Phoenix Rising: The Gift That Keeps on Giving All Year Long
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False hope?

Discussion in 'Lifestyle Management' started by neweimear, Oct 6, 2017.

  1. Wonko

    Wonko Senior Member

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    The other side.
    Normality sucks.

    (current example is so OT I won't bother posting it here lol, I may start a rant thread later, if I don't forget and don't think it's too whiny, which it is)
     
  2. andyguitar

    andyguitar Senior Member

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    For what it's worth in my opinion this illness is a metabolic disorder of the blood. The symptoms are caused by elevated levels of Serotonin which leads to a chain reaction of biochemical events. Probably not a popular theory. But my aim is not popularity i just want to find the truth. For those of you who are interested check my other posts. Best drug might be Doxycycline. Not cos it's an antibiotic. It has a novel property.
     
  3. Starlight

    Starlight Senior Member

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    My new normal is very different to the normal of most people I know.this is a very hard place to find oneself. The post written by tiger lilea a has much truth in it. . I have reached a kind of acceptance which helps on a daily basis but I also retain a vibrant hope that there will come a day when the answers are in and a treatment is available for us.reading of improvements that Jen Brea has experienced help to keep hope alive., and being part of the Phoenix Rising community helps also.When there is good news someday I know I will read it on here.In the meantime I will try to make every day as good as I can with things that interest me without losing my energy or going outside my door. I long for it to be different but making this choice every day sort of works for me and not making it would be unbearable for me. Maybe it gives me a feeling that I still have some control and that I'm not totally confined by the physical prison.
     
    Last edited: Oct 6, 2017
  4. BurnA

    BurnA Senior Member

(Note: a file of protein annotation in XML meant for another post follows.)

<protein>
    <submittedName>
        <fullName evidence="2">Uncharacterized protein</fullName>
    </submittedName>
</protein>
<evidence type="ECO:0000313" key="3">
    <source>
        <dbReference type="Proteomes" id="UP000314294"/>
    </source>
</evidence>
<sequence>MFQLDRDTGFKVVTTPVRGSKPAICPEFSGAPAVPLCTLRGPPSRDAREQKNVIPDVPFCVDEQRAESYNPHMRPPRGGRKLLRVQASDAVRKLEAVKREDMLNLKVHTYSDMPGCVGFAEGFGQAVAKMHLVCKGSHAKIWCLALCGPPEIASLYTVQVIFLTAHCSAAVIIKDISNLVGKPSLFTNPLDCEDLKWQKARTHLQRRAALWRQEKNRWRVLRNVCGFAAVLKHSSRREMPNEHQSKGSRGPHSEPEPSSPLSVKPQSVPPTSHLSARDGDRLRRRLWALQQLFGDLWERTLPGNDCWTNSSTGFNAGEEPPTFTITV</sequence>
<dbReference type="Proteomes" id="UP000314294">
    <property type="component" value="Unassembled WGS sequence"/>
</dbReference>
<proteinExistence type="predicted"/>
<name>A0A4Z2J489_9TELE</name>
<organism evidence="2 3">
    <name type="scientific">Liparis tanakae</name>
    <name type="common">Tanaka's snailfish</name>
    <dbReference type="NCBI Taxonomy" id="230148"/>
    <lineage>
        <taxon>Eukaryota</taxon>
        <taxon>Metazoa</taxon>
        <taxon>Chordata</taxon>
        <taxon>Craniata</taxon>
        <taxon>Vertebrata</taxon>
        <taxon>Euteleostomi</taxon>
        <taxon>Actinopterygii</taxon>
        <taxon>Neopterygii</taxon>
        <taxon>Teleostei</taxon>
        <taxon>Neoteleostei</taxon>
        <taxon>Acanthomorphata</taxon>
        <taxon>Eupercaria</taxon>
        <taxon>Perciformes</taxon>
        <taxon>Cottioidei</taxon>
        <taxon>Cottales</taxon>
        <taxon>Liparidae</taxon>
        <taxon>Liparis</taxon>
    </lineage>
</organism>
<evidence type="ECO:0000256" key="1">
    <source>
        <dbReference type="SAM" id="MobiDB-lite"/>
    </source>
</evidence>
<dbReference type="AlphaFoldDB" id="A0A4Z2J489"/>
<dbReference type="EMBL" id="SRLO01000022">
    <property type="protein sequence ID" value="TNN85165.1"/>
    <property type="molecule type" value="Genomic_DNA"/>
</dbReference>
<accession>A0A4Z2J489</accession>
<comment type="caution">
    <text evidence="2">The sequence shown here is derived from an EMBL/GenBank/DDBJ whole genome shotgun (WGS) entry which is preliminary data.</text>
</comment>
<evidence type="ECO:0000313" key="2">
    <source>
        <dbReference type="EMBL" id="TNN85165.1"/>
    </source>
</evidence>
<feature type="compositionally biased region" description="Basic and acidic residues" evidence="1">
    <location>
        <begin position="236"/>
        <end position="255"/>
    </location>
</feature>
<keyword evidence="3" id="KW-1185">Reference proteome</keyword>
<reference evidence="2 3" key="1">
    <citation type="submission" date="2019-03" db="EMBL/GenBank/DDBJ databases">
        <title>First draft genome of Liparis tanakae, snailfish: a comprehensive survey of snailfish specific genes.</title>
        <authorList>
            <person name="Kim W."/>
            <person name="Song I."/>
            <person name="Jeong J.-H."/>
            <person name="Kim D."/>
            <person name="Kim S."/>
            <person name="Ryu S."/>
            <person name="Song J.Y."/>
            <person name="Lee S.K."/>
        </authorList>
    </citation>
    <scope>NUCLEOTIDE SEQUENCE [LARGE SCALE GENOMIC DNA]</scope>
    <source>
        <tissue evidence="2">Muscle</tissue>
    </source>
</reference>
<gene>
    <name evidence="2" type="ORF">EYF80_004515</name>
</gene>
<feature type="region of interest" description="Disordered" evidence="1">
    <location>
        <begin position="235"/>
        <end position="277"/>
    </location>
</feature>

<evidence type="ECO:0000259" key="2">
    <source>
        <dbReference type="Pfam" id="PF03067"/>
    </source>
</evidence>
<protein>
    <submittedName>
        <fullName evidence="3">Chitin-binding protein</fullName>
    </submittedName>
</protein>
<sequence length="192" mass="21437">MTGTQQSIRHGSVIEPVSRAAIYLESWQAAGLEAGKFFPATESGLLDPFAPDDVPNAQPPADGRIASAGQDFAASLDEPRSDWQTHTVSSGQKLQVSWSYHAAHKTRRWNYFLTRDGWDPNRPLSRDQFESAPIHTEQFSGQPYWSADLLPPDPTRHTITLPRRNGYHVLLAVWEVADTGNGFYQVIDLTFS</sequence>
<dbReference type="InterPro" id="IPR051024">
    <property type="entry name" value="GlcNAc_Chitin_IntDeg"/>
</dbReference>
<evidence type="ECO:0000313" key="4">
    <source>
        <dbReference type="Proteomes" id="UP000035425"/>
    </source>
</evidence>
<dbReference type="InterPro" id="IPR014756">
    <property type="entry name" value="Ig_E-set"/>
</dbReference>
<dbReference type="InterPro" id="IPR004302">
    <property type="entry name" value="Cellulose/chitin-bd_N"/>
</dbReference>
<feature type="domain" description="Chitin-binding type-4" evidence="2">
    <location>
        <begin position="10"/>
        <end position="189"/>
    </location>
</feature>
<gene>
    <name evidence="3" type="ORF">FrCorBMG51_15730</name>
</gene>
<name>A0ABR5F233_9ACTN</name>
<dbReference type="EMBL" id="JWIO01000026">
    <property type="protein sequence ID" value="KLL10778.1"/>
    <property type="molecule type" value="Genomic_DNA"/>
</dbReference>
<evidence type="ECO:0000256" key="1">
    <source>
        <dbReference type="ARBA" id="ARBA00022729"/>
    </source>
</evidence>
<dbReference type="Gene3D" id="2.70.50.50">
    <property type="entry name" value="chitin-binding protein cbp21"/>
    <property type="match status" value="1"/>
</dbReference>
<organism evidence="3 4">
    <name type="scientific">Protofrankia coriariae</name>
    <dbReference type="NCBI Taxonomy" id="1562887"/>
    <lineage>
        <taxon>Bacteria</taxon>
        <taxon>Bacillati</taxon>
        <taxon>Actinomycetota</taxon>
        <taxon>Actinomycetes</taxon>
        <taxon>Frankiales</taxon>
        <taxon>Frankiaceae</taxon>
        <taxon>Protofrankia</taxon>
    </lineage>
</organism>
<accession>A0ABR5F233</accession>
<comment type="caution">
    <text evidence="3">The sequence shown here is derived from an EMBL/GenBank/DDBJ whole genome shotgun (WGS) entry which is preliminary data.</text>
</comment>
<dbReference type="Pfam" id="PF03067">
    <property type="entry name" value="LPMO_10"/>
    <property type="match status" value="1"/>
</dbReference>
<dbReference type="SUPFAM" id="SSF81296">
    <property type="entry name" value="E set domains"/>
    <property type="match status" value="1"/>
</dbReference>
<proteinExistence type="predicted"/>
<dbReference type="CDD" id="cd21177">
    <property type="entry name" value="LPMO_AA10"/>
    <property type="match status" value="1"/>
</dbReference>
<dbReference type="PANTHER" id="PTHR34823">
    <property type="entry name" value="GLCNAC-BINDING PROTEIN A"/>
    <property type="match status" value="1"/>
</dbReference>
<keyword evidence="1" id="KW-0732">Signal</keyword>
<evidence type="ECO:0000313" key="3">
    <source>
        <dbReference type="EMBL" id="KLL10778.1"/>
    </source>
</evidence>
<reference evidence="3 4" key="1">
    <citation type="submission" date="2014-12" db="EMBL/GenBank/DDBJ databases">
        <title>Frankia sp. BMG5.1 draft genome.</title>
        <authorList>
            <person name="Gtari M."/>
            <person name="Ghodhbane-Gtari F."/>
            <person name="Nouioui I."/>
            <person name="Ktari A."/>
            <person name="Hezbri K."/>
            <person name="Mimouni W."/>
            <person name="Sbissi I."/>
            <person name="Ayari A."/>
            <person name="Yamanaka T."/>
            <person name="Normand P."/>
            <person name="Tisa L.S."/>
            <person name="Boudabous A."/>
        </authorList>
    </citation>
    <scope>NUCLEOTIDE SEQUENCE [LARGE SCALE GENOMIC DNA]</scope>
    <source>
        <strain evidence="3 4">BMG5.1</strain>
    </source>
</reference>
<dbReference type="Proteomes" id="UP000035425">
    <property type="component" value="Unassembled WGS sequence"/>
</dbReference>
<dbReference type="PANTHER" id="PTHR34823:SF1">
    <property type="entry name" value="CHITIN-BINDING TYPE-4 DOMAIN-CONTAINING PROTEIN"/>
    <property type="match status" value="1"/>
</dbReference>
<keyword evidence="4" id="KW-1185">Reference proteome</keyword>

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    I havent given up hope but I do think a decade is a realistic timeframe.
    But I don't think about the long term anymore I just focus on what's next.

    Within the next 6-12 months we will have RituxiME and CycloME results and then possibly news of a biomarker.
    ME research will snowball as soon as a biomarker is found.
    There are literally hundreds of biotech companies looking to develop new molecules - ME will be like a fresh pasture for them.


    Technology is advancing so much that once there is a focus on ME, i am confident it will be treatable.

    The comparison to other diseases not having cures is valid but I am hopeful that ME does not cause permanent damage and so it may turn out to be like flipping a switch.
    The initial Rituximab patient in Norway AFAIK was able to return to a normal life so it can happen.
     
  5. neweimear

    neweimear Senior Member

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    Well hello BurnA....I never heard of AFAIK in Norway...was his recovery from rituximab and how severe was he? I wonder did he maintain health? Sounds like a great story. I imagine there will be similar success stories from cyclo..I read on the Helsen Bergen webpage that cyclo results will be published first half of 2018, same for ritux results.

    When u say u don't think long term anymore and just think of what's next, do you mean in terms of research or in terms of your own life or both.
     
  6. Wonko

    Wonko Senior Member

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    The other side.
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  7. neweimear

    neweimear Senior Member

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    Oh right, I thought that was his name!!!
     
  8. Chocolove

    Chocolove Tournament of the Phoenix - Rise Again

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    @neweimear A lot of folks here have benefited greatly from nutritional enhancement. Many plusses with vitamins and minerals being restored - not so many downsides as drugs, which by the way, deplete a lot of nutrients.

    Noting that you are a Mum, there's a good possibility that your nutrients have been lowered by this process. It's well worth checking into. Sometimes you will find that even despite taking a multi vitamin and mineral you are still low and need much more, or in a different form to absorb since consumption doesn't equal absorption.